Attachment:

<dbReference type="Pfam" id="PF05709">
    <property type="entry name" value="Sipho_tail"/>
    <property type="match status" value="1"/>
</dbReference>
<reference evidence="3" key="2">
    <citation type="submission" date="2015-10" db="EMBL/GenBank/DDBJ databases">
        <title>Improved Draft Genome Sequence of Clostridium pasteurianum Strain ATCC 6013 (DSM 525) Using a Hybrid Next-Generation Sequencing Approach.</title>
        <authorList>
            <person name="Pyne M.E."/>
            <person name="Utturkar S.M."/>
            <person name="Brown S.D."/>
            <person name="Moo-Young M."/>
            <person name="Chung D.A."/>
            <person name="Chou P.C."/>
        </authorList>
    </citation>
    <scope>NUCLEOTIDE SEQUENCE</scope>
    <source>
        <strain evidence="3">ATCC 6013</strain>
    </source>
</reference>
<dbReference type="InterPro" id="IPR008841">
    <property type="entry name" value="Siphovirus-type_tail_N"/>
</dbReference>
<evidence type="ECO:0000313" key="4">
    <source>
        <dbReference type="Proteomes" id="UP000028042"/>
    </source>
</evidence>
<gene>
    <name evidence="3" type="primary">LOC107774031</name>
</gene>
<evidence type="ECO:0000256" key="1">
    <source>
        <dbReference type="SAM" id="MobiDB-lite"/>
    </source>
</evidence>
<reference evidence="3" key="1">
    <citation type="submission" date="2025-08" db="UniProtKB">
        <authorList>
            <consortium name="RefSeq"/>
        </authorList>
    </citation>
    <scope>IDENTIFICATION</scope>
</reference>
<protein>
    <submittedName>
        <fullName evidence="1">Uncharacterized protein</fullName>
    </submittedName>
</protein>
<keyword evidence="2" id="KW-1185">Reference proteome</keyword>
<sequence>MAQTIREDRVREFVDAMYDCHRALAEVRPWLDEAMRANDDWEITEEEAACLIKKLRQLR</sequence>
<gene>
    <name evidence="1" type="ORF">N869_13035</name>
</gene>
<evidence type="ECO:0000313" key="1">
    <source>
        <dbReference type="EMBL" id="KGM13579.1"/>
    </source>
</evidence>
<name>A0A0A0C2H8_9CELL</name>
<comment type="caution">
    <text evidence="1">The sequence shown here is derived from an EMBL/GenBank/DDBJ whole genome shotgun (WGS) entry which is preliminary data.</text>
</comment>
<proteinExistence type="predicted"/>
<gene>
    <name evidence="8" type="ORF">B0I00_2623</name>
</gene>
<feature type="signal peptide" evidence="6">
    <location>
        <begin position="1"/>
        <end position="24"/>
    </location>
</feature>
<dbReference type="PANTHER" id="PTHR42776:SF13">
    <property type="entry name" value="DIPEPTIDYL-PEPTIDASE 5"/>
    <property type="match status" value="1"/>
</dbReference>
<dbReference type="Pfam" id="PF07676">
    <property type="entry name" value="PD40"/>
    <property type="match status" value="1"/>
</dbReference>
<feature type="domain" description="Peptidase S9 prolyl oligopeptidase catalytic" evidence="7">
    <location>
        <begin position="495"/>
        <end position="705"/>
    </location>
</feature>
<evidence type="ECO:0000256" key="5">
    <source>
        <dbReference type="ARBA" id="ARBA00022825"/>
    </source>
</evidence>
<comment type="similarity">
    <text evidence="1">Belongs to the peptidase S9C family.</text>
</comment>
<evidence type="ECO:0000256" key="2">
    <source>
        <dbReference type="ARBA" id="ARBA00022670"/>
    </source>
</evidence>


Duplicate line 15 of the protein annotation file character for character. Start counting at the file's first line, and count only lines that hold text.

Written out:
        </authorList>